Recently Shown at The Corvette Museum: The 1969 Dodge Charger General Lee
by Patrick Rall
The American Muscle Car Exhibit recently ended at the National Corvette Museum, having successfully paid tribute to some of the tuffest rides (which aren’t Corvettes!) of the past half century. Few cars live up to the American Muscle moniker as aptly as the General Lee of “The Dukes of Hazzard” fame.
Collaborations between the American automotive industry and the entertainment industry have spawned some legendary cars, but few are as easily recognizable as the 1969 Dodge Charger from the TV show “The Dukes of Hazzard” which wore the name General Lee. During the filming of the program in the 1970s and 1980s, the crew purchased and built 309 General Lee Dodge Chargers but the majority of them were destroyed during filming ? mostly during high flying jump scenes.
The 1969 Dodge Charger General Lee models were easily recognized due to their Hemi Orange paint scheme with the familiar ?01? racing numbers on the doors and the Confederate flag on the roof ? flanked by the cars name over both front windows. In addition to the numbers, the flag and the bright orange paint job, the General Lee Charger was equipped with a set of distinctive turbine style wheels, a massive whip antenna on the trunk for CB radio communication and a police-style push bar out front.
Inside, the General Lee 1969 Dodge Charger featured a very basic interior layout with beige bench seats and a matching roll cage. To help strengthen the body of the vehicle for racing and moonshine running, the doors of the General Lee were welded shut, which forced Bo and Luke Duke to always climb through the windows when they were about to roar off into the sunset in their gorgeous Mopar muscle car.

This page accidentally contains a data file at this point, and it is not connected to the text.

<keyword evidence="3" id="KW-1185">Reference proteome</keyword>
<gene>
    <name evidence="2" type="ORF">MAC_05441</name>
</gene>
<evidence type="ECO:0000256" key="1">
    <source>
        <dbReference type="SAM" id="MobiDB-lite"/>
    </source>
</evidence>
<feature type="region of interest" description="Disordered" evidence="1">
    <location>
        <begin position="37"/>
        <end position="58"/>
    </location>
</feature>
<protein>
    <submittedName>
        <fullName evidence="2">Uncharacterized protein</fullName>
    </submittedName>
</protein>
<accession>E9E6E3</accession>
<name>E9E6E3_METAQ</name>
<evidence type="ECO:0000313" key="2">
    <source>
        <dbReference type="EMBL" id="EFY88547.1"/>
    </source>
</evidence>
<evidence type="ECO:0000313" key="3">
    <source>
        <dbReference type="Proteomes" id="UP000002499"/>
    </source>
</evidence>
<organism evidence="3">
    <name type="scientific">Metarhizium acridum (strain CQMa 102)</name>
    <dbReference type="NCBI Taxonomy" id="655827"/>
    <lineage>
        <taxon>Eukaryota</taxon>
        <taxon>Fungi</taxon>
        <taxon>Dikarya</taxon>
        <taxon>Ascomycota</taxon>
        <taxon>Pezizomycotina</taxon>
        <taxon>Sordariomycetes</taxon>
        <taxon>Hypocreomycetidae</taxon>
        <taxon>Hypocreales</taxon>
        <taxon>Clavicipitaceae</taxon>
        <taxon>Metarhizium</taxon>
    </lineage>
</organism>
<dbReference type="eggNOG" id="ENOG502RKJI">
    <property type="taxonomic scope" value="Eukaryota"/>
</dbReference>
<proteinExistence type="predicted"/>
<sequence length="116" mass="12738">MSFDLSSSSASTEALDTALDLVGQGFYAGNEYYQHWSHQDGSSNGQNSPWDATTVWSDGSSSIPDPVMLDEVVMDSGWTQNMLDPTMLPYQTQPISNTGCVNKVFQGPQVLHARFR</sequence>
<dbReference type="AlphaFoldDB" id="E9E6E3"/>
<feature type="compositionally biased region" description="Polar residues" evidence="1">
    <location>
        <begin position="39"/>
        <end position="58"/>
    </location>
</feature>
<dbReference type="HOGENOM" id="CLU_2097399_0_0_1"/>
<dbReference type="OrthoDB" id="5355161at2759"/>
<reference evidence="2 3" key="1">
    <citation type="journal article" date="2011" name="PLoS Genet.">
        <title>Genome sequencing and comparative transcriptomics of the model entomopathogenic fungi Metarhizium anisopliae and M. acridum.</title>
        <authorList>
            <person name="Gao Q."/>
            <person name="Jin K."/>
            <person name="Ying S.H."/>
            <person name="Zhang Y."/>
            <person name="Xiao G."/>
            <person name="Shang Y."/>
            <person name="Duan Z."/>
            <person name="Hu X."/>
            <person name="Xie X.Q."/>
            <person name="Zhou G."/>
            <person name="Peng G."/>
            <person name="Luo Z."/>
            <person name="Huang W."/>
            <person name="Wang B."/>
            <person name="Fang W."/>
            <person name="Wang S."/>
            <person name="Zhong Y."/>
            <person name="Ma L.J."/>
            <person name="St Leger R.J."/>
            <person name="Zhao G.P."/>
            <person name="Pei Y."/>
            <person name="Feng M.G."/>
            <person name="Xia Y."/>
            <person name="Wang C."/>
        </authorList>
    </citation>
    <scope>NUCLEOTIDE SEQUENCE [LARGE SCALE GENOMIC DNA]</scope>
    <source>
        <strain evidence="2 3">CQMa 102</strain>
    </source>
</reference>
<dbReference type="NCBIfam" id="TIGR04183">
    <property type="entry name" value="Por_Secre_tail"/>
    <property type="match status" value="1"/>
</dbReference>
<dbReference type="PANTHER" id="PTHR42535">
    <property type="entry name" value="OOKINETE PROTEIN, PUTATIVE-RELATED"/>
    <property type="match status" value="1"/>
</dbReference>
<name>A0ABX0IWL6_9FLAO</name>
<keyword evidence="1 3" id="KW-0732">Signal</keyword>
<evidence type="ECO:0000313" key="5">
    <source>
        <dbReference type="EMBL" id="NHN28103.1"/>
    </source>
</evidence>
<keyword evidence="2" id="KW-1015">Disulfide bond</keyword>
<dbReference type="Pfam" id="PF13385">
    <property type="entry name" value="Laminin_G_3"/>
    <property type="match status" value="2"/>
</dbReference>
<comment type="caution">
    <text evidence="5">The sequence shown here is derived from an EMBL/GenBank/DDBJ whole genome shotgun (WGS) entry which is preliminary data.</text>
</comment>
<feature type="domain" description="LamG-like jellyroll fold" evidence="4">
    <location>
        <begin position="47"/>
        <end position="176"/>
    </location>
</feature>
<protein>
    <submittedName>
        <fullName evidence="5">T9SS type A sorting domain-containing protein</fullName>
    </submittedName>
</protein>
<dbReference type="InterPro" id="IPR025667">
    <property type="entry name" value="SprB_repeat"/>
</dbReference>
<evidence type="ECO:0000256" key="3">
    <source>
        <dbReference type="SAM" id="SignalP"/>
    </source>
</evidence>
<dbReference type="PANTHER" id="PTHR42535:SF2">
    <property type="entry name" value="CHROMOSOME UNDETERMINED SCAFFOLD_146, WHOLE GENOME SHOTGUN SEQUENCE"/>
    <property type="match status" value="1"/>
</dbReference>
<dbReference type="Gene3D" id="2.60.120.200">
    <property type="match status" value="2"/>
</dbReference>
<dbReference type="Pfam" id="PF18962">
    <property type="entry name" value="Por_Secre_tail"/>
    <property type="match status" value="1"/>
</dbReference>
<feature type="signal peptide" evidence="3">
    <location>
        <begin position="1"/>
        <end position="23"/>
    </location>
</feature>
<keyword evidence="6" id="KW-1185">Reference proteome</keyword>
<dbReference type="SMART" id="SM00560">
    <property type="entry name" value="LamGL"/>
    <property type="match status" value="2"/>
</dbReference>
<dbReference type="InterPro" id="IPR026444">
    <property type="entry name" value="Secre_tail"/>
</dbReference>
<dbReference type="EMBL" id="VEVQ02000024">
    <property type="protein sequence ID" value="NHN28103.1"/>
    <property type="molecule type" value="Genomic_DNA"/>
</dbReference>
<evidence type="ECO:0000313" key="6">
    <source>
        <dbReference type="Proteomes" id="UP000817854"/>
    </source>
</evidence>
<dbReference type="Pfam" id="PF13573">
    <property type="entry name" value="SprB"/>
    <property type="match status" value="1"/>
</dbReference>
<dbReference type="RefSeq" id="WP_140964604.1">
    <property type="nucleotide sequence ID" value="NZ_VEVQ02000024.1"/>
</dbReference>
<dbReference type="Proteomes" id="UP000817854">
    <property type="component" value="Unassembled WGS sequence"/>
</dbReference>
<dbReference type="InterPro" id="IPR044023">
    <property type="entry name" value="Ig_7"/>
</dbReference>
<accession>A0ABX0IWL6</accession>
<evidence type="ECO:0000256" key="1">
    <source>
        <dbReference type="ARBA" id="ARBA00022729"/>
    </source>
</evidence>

The final distinctive piece of the General Lee puzzle is the unique horn, which plays the first twelve tones of the song Dixie and was added to the show’s 1969 Dodge Charger as an afterthought. During early filming of the Dukes of Hazzard, the production crew was driving along a back road when a local country boy went past in his pickup and when he saluted the out-of-towners with his horn; they heard the first twelve notes from Dixie. The crew turned around and followed the guy until he stopped ? offering him more and more money until the guy agreed to sell the horn setup to the production crew.
The Dukes of Hazzard never stated what engine powered the 1969 Dodge Charger known as the General Lee but there were three regularly used engines. First off, whenever the hood of the General Lee was open on the show, it exposed a big block Mopar engine ? presumably to most to be a 440 cubic inch mill since that was the biggest engine choice of the time and of course, the General Lee had to have the biggest engine. However, the truth is that while a select few General Lee’s had 440s, the majority of them were powered by either 318 cubic inch small blocks or the standard 383 cubic inch big block. The 440 models were used for the highest speed scenes and the longest jumps but since jump cars were almost always destroyed upon landing, the production crew tried to avoid using the costlier 440 models for jump scenes. Most jump cars were powered by lightweight 318 engines that helped to keep the car from nosing down in jumps and for basic chase scenes, the 383ci models were usually chosen.